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She then corrected herself and said the figure was ?80 million.

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In a further clarification, Labour said it would in fact cost

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In the past couple of hours, Jeremy Corbyn was asked about that figure.

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And Diane Abbott's interview. She directed the figure. -- corrected.

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And it will be paid for by not going ahead with the cuts

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REPORTER: Is it a bit embarrassing your Shadow Home Secretary

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Trying to get voters to put their trust in you in this election?

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It will be absolutely clear now, today and in the manifesto.

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I'm not embarrassed in the slightest.

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That was Jeremy Corbin, the Labour leader.

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I'm happy to say Diane Abbott is with me now. It is embarrassing? It

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is embarrassing that you don't know your figures on a key policy. I do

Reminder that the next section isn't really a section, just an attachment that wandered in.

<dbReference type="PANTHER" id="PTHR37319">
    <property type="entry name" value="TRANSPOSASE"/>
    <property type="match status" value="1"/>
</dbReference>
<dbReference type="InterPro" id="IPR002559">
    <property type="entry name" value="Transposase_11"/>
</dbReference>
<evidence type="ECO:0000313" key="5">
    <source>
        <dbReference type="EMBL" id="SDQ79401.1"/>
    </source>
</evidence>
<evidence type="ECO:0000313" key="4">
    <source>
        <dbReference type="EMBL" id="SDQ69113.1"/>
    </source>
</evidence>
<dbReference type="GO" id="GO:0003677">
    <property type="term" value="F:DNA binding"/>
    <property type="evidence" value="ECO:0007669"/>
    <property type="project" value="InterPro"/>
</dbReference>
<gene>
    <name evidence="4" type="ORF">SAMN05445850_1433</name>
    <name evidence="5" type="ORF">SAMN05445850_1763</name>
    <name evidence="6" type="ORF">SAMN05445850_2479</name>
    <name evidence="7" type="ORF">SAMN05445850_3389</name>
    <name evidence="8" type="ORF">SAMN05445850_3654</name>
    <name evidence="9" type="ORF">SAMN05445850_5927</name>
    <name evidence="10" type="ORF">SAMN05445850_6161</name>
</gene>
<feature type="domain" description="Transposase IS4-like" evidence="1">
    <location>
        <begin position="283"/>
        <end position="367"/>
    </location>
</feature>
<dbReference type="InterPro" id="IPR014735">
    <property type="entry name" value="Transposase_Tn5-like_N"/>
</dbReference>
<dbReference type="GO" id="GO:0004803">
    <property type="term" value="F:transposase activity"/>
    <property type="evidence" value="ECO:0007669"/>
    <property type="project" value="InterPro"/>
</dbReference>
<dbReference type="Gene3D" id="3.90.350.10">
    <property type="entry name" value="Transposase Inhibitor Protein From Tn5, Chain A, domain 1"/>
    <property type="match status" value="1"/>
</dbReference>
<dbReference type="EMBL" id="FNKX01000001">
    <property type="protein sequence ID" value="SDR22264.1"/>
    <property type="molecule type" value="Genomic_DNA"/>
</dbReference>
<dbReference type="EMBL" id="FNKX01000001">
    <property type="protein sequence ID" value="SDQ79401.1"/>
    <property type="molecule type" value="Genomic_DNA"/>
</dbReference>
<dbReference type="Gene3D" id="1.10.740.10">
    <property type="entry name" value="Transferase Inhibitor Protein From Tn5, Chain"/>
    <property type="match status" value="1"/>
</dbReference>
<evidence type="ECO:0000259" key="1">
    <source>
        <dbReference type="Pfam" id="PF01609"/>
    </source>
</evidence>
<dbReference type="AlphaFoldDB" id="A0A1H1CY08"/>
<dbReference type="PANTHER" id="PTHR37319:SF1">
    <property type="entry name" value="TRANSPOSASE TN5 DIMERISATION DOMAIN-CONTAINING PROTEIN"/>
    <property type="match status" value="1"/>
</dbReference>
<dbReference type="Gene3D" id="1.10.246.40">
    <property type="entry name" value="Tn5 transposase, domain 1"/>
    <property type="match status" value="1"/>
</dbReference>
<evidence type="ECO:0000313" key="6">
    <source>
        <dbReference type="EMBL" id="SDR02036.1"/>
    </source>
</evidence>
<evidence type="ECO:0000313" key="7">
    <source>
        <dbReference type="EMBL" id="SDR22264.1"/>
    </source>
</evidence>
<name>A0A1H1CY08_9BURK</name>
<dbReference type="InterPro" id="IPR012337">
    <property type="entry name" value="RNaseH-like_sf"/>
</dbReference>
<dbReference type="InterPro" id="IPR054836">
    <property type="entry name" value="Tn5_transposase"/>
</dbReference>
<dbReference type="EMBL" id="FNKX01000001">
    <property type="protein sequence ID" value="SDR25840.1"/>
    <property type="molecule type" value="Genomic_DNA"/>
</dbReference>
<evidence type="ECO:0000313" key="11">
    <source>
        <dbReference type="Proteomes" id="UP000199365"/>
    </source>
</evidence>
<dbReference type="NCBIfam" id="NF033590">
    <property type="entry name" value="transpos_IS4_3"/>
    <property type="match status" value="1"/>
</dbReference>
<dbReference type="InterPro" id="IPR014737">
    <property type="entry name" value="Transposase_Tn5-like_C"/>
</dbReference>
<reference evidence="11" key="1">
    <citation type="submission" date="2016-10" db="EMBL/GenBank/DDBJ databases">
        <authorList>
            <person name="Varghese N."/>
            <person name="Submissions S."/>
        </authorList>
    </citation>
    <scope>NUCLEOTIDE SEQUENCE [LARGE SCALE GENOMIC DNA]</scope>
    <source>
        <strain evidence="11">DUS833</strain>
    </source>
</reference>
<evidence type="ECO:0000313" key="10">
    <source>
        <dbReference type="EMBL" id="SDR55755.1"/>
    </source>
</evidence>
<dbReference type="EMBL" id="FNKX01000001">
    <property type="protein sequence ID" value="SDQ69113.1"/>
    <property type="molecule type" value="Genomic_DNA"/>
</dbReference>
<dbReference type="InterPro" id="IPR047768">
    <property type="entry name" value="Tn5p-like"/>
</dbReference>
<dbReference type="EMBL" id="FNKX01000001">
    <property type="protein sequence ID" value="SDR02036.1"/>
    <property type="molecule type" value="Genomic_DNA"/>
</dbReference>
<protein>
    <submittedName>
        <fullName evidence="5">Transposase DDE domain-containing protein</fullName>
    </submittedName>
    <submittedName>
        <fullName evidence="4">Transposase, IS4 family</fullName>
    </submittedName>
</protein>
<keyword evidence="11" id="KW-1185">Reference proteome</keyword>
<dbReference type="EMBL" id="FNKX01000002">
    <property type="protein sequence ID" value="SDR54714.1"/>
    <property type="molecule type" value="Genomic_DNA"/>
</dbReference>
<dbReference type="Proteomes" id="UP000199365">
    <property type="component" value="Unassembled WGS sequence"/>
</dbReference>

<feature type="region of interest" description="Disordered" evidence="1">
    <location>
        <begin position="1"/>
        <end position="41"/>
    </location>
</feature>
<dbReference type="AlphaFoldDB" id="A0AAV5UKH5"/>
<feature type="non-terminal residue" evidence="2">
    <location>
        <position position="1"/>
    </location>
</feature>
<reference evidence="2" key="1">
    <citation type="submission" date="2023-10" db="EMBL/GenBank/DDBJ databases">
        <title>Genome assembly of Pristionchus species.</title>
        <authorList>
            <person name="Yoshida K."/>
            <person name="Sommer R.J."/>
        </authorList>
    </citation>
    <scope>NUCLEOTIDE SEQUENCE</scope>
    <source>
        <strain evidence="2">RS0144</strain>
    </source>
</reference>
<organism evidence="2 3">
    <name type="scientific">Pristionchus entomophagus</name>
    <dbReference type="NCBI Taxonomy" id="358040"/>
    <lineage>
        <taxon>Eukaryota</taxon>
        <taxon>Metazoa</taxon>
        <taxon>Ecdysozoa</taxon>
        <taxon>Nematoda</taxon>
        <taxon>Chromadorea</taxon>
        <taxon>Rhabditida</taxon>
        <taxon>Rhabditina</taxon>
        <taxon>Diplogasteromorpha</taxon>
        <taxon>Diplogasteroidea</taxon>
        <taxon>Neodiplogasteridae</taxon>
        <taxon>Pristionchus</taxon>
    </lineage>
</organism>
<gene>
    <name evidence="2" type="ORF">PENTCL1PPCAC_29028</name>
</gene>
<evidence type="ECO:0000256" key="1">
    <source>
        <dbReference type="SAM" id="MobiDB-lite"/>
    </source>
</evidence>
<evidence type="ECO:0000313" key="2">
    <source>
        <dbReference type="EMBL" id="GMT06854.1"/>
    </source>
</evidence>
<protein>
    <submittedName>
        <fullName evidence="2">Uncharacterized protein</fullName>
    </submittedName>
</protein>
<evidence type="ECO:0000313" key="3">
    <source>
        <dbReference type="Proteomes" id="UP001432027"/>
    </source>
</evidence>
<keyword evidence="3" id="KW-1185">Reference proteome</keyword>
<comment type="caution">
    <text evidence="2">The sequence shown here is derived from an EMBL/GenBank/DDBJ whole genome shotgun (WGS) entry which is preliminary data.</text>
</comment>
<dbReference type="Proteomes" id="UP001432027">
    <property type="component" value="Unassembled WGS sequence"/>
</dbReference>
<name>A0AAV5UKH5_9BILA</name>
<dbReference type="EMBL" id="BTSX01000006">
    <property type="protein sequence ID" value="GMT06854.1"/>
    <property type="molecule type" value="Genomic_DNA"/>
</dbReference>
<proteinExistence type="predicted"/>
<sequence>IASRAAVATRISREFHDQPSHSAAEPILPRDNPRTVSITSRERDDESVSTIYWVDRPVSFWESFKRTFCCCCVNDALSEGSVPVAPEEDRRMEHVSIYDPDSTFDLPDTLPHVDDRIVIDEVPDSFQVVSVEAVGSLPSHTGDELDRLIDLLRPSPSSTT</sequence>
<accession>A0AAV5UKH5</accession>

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know the figures, and I did seven interviews that morning and that was

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the seventh. I do know my figures. You did not know them in that

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interview. It was with LBC. We can have a listen. How much were 10,000

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police officers cost? -- would. If we recruit 10,000 policemen and

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women over a four-year period, we believe it will be about ?300,000

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will stop ?300,000? What are you paying them? ! Sorry. How much will

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they cost? They will cost... It will cost... About ?80 million. About ?80